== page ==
These viruses look identical under the microscope, and either type can infect the mouth or genitals. In the 1960's, the distinction was made that HSV-1 occurs above the waist, and HSV-2 below, but genital HSV-1 infections are increasing.
Herpes Simplex Type 1 (HSV-1) is the virus usually responsible for oral herpes or cold sores. If you receive unprotected oral sex from someone who has (HSV-1) cold sores, you can get genital herpes, or HSV-1 on your genitals.
Herpes Simplex Type 2 (HSV-2) or genital herpes is usually below the waist, but if you perform oral sex on someone who has HSV-2 genital sores, you can get HSV-2 on your face and mouth area.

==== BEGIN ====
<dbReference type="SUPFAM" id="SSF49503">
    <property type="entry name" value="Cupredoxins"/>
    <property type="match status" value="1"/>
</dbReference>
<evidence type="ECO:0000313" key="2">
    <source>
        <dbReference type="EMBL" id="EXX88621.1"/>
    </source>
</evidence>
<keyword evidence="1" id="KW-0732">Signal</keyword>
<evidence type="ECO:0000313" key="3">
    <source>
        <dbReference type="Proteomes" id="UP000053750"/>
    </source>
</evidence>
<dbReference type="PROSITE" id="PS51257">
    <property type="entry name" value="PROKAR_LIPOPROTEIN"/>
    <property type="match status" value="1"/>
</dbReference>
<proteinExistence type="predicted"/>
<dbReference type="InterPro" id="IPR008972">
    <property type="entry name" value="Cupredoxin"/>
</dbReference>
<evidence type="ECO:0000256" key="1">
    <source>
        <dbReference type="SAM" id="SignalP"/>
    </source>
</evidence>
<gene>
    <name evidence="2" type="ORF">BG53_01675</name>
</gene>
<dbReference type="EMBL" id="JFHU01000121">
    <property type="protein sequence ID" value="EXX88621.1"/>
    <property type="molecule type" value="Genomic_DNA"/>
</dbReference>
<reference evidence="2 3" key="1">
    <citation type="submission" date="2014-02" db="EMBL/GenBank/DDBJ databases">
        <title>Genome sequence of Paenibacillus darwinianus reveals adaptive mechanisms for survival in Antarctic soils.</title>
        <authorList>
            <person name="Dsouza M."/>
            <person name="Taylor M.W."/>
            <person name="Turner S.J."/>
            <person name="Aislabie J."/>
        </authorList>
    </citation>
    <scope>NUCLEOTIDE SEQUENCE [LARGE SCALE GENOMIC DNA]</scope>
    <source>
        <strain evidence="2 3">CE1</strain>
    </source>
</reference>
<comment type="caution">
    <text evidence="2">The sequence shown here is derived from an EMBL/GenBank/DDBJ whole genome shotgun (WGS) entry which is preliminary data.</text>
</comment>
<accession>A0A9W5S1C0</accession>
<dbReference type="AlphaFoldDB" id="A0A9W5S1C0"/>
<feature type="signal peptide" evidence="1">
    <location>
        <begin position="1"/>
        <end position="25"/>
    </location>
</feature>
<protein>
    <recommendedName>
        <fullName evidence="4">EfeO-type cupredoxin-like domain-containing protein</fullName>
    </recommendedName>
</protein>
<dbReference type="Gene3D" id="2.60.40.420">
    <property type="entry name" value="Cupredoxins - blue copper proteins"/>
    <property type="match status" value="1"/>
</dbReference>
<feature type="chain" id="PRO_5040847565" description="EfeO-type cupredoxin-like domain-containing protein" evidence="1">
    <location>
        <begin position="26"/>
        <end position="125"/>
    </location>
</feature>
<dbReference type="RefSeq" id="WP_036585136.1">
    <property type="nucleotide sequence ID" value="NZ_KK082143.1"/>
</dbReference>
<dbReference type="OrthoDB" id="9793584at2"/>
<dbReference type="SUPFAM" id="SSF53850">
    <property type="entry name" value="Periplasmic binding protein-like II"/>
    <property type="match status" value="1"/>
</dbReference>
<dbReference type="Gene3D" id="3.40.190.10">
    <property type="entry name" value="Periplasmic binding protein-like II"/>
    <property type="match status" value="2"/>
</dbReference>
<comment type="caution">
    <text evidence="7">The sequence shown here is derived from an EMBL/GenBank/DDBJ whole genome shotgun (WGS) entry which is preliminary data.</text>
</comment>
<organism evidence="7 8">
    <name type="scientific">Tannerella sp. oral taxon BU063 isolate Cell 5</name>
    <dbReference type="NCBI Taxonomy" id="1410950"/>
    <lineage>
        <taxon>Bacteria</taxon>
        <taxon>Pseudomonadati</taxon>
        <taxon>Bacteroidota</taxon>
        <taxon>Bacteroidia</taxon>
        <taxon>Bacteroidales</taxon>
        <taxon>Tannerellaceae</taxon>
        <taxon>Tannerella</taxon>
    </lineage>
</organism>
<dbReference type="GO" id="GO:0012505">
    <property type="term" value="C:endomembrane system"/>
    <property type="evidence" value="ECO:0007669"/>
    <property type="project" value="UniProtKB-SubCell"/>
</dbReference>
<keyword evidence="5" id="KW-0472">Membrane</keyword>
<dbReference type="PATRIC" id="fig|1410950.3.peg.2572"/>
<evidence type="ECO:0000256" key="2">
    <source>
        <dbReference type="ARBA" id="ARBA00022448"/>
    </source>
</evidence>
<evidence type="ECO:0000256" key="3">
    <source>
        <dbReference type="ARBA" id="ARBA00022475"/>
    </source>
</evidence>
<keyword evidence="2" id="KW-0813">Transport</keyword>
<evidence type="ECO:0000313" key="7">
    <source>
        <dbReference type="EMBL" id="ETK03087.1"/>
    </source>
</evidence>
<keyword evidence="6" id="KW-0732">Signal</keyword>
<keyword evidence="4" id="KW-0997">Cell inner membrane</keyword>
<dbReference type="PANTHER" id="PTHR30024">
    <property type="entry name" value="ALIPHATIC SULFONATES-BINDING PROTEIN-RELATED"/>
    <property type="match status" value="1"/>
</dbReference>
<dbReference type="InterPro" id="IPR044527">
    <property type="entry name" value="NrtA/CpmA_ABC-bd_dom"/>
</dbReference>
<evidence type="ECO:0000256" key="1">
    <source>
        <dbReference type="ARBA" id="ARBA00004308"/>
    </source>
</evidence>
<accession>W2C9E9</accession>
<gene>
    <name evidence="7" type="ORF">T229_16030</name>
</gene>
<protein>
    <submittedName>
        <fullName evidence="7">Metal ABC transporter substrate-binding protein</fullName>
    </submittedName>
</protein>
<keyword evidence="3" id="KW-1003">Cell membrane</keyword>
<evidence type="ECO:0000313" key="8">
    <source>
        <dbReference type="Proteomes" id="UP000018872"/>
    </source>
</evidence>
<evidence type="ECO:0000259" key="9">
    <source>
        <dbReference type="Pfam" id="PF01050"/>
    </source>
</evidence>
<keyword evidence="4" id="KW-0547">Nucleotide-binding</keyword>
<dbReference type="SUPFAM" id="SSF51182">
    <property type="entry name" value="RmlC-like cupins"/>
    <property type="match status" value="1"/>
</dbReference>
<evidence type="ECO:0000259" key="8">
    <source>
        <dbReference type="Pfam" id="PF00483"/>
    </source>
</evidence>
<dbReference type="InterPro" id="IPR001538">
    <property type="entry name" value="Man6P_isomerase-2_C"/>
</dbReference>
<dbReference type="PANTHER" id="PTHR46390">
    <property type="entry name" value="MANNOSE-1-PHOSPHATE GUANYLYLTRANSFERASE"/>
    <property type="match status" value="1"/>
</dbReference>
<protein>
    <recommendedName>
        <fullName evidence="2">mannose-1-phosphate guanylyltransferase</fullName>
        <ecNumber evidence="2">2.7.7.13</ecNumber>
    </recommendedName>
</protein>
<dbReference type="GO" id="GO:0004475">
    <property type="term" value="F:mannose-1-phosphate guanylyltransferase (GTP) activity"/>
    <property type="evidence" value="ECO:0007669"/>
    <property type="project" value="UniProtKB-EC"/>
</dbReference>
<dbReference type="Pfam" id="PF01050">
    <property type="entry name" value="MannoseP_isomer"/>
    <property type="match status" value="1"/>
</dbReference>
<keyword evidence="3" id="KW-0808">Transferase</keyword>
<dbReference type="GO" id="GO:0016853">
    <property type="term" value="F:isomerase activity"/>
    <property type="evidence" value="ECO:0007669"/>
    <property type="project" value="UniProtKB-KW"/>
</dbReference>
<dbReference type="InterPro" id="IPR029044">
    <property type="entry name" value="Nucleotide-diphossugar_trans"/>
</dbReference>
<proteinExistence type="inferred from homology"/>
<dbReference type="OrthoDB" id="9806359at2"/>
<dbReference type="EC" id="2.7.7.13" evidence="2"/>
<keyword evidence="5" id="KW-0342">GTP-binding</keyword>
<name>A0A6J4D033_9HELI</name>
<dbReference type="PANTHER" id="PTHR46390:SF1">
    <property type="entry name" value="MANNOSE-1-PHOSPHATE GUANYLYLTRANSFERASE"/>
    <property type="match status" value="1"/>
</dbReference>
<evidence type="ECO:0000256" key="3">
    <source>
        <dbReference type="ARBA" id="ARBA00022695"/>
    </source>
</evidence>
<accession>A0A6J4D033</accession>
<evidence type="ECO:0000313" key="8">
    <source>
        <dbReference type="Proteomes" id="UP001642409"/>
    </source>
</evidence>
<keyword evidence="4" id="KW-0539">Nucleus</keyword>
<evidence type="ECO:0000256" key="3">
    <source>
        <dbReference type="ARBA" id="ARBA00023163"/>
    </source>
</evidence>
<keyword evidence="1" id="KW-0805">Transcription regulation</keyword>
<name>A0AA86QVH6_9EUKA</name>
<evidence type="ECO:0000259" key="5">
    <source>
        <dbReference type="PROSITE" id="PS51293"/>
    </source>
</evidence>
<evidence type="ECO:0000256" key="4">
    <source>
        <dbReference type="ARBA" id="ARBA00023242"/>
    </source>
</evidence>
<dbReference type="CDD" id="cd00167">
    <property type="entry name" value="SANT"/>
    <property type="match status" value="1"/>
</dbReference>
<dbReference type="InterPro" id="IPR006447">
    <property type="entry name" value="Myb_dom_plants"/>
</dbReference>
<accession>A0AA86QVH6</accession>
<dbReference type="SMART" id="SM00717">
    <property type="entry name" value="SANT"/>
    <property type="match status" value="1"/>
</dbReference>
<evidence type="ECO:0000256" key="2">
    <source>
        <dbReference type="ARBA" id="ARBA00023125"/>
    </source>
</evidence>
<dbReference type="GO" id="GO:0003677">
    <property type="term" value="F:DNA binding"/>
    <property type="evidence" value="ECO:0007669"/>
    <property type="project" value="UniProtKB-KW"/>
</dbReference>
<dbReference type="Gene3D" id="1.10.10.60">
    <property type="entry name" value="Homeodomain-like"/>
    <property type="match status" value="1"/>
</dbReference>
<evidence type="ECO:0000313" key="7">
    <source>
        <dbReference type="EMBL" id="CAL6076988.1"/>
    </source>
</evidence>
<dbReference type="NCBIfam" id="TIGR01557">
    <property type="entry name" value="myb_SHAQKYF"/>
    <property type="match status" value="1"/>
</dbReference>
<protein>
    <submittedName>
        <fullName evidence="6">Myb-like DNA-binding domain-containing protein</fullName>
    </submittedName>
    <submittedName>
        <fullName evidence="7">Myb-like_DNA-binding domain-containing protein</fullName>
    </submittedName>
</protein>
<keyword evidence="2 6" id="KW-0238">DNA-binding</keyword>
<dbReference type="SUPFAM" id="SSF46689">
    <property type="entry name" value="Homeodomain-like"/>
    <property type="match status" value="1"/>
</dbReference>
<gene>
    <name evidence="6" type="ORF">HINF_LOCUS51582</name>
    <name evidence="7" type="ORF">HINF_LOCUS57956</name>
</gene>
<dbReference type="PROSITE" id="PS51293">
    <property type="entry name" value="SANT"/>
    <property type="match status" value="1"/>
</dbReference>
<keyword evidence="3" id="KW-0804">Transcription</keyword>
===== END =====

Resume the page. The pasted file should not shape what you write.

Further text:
HSV can also infect other parts of the body. Some other areas could be the eyes and the brain. Herpes Encephalitis is herpes in the brain. Very rare, and only affecting 2 per million, encephalitis is very dangerous and can cause a sore throat, headache, fever, vomitng, coma, and even death if left untreated.
Symptoms and signs of a reactivation include eye pain , blurred vision, tearing, redness, and sensitivity to bright light. Rarely, the infection worsens and the cornea swells, making vision even more hazy. The more frequently the infection recurs, the more likely there is to be further damage to the cornea. Several recurrences may result in the formation of deep ulcers, permanent scarring, and a loss of feeling when the eye is touched. The herpes simplex virus may also cause blood vessels to grow into the cornea, and this alone can lead to significant visual impairment.